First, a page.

Osmosis is a reversible thermodynamic process. That is, the direction of water flow through the membrane can be reversed at any moment by proper control of the external pressure on the solution. Contrary to that, mixing a teaspoon full of sugar in a cup of tea is an irreversible thermodynamic process of sugar diffusion within water. There is no way to reverse the process at any given moment and un-mix the sugar back to the spoon.
Reversibility is a fundamental idea of thermodynamics. Osmosis is a reversible process, while sugar diffusion in water is not. Diffusion is an irreversible process.
In order to produce drinking water from seawater, by reverse osmosis, the pressure p of the salty water should be increased above the osmotic pressure, so that clean water will cross the semi-permeable membrane and accumulate at its other side. Production of drinking water from a volume V of seawater requires an input of energy E given by:
E = p∙V / 36
for E in kWatt hours, p in bars, and V in cubic
If the pressure p is below the osmotic pressure, then clean water will flow back through the membrane toward the salty water. It is possible, by this process, to produce energy from "mixing" clean water with salty water via the membrane.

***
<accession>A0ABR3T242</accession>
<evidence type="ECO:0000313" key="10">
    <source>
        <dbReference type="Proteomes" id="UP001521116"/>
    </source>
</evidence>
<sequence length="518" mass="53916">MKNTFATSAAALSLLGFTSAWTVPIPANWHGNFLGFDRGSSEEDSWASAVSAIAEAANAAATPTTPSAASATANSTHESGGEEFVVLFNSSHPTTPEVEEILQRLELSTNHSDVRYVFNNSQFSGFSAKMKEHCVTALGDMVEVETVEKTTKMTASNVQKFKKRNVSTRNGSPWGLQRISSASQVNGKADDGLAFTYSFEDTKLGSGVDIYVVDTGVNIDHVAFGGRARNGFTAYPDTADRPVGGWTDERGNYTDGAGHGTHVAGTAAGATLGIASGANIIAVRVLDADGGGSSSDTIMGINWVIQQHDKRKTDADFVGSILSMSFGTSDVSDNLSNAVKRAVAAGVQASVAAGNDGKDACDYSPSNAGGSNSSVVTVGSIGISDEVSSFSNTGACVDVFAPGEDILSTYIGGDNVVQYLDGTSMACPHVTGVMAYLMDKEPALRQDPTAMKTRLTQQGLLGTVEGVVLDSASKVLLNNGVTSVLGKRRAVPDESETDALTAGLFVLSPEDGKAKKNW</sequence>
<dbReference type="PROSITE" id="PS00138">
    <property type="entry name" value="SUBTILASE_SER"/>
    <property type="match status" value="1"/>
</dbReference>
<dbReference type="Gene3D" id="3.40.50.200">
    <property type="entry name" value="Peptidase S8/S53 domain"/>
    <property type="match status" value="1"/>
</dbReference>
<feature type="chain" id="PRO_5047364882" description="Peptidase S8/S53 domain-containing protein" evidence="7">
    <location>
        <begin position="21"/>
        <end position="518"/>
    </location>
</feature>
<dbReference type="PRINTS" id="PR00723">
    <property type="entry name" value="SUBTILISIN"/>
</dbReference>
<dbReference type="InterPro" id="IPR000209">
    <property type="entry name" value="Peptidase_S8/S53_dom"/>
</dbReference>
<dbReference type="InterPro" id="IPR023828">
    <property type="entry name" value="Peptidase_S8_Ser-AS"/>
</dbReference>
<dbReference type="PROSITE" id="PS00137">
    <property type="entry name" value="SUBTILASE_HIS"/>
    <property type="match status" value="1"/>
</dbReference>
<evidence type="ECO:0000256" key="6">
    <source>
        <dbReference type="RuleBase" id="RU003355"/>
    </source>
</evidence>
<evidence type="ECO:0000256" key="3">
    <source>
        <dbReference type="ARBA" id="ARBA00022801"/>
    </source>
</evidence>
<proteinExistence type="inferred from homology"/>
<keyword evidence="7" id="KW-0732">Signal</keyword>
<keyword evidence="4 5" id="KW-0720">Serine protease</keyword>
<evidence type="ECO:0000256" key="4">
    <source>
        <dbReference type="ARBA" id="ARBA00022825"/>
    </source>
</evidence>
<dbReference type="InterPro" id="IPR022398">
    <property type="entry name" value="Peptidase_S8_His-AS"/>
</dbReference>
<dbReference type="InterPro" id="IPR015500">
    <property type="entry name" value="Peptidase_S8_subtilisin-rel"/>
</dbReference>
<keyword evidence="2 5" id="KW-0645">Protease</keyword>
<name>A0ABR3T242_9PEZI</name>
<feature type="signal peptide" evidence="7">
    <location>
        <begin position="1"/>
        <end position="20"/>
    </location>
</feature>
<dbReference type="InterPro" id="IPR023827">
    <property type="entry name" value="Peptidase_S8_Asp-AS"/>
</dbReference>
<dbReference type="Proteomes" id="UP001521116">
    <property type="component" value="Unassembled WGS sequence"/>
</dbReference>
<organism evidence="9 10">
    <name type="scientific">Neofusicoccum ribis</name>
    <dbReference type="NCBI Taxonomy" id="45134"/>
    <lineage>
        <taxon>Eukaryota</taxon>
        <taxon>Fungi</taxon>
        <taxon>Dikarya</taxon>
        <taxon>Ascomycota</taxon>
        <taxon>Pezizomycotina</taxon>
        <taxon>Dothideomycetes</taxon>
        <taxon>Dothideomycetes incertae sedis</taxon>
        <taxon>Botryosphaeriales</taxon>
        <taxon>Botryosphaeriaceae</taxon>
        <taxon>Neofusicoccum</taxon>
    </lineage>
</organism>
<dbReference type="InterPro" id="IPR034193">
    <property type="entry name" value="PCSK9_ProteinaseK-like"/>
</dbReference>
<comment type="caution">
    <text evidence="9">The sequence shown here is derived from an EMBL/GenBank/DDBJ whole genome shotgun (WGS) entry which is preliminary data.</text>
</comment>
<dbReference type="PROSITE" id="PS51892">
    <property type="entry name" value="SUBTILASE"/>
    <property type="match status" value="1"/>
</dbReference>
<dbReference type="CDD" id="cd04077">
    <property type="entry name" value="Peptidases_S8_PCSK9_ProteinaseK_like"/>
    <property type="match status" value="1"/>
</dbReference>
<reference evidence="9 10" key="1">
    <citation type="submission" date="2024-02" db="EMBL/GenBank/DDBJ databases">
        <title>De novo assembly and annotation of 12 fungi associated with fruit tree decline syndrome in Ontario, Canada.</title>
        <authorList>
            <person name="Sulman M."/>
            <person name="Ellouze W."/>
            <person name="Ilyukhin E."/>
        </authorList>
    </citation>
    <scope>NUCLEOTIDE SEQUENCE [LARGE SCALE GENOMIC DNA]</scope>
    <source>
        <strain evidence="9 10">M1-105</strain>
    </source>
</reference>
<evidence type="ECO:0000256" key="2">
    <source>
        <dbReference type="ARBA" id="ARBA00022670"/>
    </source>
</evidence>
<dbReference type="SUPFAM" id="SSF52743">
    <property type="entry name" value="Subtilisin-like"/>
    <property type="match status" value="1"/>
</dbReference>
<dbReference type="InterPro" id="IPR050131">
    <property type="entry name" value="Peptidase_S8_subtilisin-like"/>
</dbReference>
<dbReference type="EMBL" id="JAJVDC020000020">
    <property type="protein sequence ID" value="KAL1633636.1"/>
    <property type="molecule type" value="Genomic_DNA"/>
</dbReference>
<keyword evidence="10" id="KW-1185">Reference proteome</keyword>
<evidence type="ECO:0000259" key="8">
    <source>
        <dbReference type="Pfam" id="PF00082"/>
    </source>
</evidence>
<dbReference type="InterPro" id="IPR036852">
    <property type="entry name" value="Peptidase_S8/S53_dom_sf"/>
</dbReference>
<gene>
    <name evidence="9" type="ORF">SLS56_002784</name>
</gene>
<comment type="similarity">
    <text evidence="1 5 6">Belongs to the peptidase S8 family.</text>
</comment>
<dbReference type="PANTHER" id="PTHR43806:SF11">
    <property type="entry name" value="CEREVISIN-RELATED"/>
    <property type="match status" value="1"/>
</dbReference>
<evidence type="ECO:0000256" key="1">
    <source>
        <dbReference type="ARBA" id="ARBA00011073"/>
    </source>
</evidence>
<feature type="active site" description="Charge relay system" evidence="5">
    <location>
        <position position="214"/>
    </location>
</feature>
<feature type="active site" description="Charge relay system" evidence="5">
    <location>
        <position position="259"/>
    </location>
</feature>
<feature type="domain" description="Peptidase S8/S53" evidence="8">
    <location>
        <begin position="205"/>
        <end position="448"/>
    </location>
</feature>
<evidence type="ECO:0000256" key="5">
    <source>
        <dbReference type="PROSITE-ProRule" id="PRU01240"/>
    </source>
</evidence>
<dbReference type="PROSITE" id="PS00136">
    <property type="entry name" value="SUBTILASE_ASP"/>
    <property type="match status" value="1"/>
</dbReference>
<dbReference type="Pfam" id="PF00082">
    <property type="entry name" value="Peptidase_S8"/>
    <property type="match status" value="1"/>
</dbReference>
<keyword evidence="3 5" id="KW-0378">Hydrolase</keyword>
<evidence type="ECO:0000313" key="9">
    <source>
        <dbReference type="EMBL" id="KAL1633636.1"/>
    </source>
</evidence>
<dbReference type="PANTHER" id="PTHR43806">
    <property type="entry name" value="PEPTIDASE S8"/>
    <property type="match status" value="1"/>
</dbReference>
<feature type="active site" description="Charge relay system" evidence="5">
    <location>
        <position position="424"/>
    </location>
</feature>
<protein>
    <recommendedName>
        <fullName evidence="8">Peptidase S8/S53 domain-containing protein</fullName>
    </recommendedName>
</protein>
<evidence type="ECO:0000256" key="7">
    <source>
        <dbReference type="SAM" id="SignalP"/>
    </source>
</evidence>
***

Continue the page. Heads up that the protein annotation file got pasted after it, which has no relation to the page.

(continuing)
It is not possible to produce drinking water from seawater, in any process, without energy input. Had it been possible, then clean water would be produced without energy input, then it would be "mixed" back, via a semi-permeable membrane to produce energy, and then the process would be repeated again and again. This is a "perpetuum mobile" that produces net energy from nothing, that is clearly not possible.
The minimum energy required to produce drinking water from salty water is calculated by putting the osmotic pressure π into the formula. For the pressure calculated above the energy is:
E = 27.8 ∙ 1 / 36 = 0.77 (kWatt hour) / (cubic meter).
Compare that to 1 kcal required to raise the water temperature of one liter by one degree Celsius,
and to 540 kcal required to boil one liter of water.